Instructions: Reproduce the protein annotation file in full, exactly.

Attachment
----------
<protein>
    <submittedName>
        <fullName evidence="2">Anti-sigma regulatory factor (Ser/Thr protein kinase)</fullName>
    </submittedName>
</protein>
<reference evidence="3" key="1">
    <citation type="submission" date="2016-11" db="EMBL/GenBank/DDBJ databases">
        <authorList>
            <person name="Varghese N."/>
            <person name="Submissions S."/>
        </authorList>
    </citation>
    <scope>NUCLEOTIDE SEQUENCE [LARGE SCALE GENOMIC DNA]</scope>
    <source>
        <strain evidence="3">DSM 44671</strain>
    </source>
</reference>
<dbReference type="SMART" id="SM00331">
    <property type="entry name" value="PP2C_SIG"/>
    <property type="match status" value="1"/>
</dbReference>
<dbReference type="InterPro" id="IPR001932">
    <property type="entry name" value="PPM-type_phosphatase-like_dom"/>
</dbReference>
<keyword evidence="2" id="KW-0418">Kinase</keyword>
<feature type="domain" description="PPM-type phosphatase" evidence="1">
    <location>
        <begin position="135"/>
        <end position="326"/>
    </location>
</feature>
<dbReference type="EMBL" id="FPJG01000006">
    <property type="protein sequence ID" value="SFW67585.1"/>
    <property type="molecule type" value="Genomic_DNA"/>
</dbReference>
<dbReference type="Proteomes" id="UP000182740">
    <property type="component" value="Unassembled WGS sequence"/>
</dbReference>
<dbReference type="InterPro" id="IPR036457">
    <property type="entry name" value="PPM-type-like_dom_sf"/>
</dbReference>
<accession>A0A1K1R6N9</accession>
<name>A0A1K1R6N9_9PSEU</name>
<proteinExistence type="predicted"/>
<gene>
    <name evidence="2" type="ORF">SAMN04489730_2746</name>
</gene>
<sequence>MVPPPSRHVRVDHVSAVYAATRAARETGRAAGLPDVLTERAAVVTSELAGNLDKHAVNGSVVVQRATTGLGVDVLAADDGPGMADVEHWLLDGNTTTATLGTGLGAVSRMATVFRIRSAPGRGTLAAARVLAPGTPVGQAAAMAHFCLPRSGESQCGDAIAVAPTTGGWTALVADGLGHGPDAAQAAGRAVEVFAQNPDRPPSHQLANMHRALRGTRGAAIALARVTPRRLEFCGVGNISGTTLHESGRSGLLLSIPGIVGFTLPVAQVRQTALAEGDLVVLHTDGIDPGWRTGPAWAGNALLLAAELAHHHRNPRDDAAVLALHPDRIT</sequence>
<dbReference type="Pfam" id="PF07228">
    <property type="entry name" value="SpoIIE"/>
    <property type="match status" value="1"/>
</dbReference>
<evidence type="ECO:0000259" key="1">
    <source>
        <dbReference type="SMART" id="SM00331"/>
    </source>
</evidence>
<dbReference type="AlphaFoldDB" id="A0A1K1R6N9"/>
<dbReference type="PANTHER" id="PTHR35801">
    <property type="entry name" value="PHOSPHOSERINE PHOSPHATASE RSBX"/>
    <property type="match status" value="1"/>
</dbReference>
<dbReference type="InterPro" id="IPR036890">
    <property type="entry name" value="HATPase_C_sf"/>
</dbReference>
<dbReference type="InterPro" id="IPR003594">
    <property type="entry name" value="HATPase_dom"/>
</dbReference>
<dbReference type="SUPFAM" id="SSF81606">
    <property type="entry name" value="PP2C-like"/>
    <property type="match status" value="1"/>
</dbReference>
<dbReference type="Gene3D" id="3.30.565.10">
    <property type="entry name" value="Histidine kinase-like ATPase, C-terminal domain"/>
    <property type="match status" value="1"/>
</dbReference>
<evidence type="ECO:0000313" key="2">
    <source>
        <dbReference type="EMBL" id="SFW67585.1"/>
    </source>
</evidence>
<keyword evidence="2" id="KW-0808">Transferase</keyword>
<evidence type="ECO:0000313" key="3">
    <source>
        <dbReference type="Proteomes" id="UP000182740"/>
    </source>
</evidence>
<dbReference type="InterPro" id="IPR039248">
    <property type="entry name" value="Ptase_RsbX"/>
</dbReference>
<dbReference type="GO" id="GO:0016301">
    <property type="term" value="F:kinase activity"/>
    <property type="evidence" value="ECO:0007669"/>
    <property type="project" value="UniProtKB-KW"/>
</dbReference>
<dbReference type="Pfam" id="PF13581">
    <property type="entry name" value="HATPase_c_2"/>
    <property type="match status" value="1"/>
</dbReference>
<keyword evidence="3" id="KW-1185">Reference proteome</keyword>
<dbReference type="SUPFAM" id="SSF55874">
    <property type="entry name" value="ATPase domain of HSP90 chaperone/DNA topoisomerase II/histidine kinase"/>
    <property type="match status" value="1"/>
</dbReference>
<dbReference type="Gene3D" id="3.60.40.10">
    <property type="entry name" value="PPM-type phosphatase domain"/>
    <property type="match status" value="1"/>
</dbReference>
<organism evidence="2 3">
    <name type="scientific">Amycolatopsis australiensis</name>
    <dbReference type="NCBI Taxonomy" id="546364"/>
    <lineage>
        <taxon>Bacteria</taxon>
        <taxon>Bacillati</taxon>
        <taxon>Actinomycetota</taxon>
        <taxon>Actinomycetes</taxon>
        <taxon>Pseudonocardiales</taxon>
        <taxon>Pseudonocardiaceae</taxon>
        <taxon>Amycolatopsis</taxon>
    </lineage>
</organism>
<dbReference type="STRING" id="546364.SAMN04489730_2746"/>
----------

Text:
<protein>
    <submittedName>
        <fullName evidence="2">Anti-sigma regulatory factor (Ser/Thr protein kinase)</fullName>
    </submittedName>
</protein>
<reference evidence="3" key="1">
    <citation type="submission" date="2016-11" db="EMBL/GenBank/DDBJ databases">
        <authorList>
            <person name="Varghese N."/>
            <person name="Submissions S."/>
        </authorList>
    </citation>
    <scope>NUCLEOTIDE SEQUENCE [LARGE SCALE GENOMIC DNA]</scope>
    <source>
        <strain evidence="3">DSM 44671</strain>
    </source>
</reference>
<dbReference type="SMART" id="SM00331">
    <property type="entry name" value="PP2C_SIG"/>
    <property type="match status" value="1"/>
</dbReference>
<dbReference type="InterPro" id="IPR001932">
    <property type="entry name" value="PPM-type_phosphatase-like_dom"/>
</dbReference>
<keyword evidence="2" id="KW-0418">Kinase</keyword>
<feature type="domain" description="PPM-type phosphatase" evidence="1">
    <location>
        <begin position="135"/>
        <end position="326"/>
    </location>
</feature>
<dbReference type="EMBL" id="FPJG01000006">
    <property type="protein sequence ID" value="SFW67585.1"/>
    <property type="molecule type" value="Genomic_DNA"/>
</dbReference>
<dbReference type="Proteomes" id="UP000182740">
    <property type="component" value="Unassembled WGS sequence"/>
</dbReference>
<dbReference type="InterPro" id="IPR036457">
    <property type="entry name" value="PPM-type-like_dom_sf"/>
</dbReference>
<accession>A0A1K1R6N9</accession>
<name>A0A1K1R6N9_9PSEU</name>
<proteinExistence type="predicted"/>
<gene>
    <name evidence="2" type="ORF">SAMN04489730_2746</name>
</gene>
<sequence>MVPPPSRHVRVDHVSAVYAATRAARETGRAAGLPDVLTERAAVVTSELAGNLDKHAVNGSVVVQRATTGLGVDVLAADDGPGMADVEHWLLDGNTTTATLGTGLGAVSRMATVFRIRSAPGRGTLAAARVLAPGTPVGQAAAMAHFCLPRSGESQCGDAIAVAPTTGGWTALVADGLGHGPDAAQAAGRAVEVFAQNPDRPPSHQLANMHRALRGTRGAAIALARVTPRRLEFCGVGNISGTTLHESGRSGLLLSIPGIVGFTLPVAQVRQTALAEGDLVVLHTDGIDPGWRTGPAWAGNALLLAAELAHHHRNPRDDAAVLALHPDRIT</sequence>
<dbReference type="Pfam" id="PF07228">
    <property type="entry name" value="SpoIIE"/>
    <property type="match status" value="1"/>
</dbReference>
<evidence type="ECO:0000259" key="1">
    <source>
        <dbReference type="SMART" id="SM00331"/>
    </source>
</evidence>
<dbReference type="AlphaFoldDB" id="A0A1K1R6N9"/>
<dbReference type="PANTHER" id="PTHR35801">
    <property type="entry name" value="PHOSPHOSERINE PHOSPHATASE RSBX"/>
    <property type="match status" value="1"/>
</dbReference>
<dbReference type="InterPro" id="IPR036890">
    <property type="entry name" value="HATPase_C_sf"/>
</dbReference>
<dbReference type="InterPro" id="IPR003594">
    <property type="entry name" value="HATPase_dom"/>
</dbReference>
<dbReference type="SUPFAM" id="SSF81606">
    <property type="entry name" value="PP2C-like"/>
    <property type="match status" value="1"/>
</dbReference>
<dbReference type="Gene3D" id="3.30.565.10">
    <property type="entry name" value="Histidine kinase-like ATPase, C-terminal domain"/>
    <property type="match status" value="1"/>
</dbReference>
<evidence type="ECO:0000313" key="2">
    <source>
        <dbReference type="EMBL" id="SFW67585.1"/>
    </source>
</evidence>
<keyword evidence="2" id="KW-0808">Transferase</keyword>
<evidence type="ECO:0000313" key="3">
    <source>
        <dbReference type="Proteomes" id="UP000182740"/>
    </source>
</evidence>
<dbReference type="InterPro" id="IPR039248">
    <property type="entry name" value="Ptase_RsbX"/>
</dbReference>
<dbReference type="GO" id="GO:0016301">
    <property type="term" value="F:kinase activity"/>
    <property type="evidence" value="ECO:0007669"/>
    <property type="project" value="UniProtKB-KW"/>
</dbReference>
<dbReference type="Pfam" id="PF13581">
    <property type="entry name" value="HATPase_c_2"/>
    <property type="match status" value="1"/>
</dbReference>
<keyword evidence="3" id="KW-1185">Reference proteome</keyword>
<dbReference type="SUPFAM" id="SSF55874">
    <property type="entry name" value="ATPase domain of HSP90 chaperone/DNA topoisomerase II/histidine kinase"/>
    <property type="match status" value="1"/>
</dbReference>
<dbReference type="Gene3D" id="3.60.40.10">
    <property type="entry name" value="PPM-type phosphatase domain"/>
    <property type="match status" value="1"/>
</dbReference>
<organism evidence="2 3">
    <name type="scientific">Amycolatopsis australiensis</name>
    <dbReference type="NCBI Taxonomy" id="546364"/>
    <lineage>
        <taxon>Bacteria</taxon>
        <taxon>Bacillati</taxon>
        <taxon>Actinomycetota</taxon>
        <taxon>Actinomycetes</taxon>
        <taxon>Pseudonocardiales</taxon>
        <taxon>Pseudonocardiaceae</taxon>
        <taxon>Amycolatopsis</taxon>
    </lineage>
</organism>
<dbReference type="STRING" id="546364.SAMN04489730_2746"/>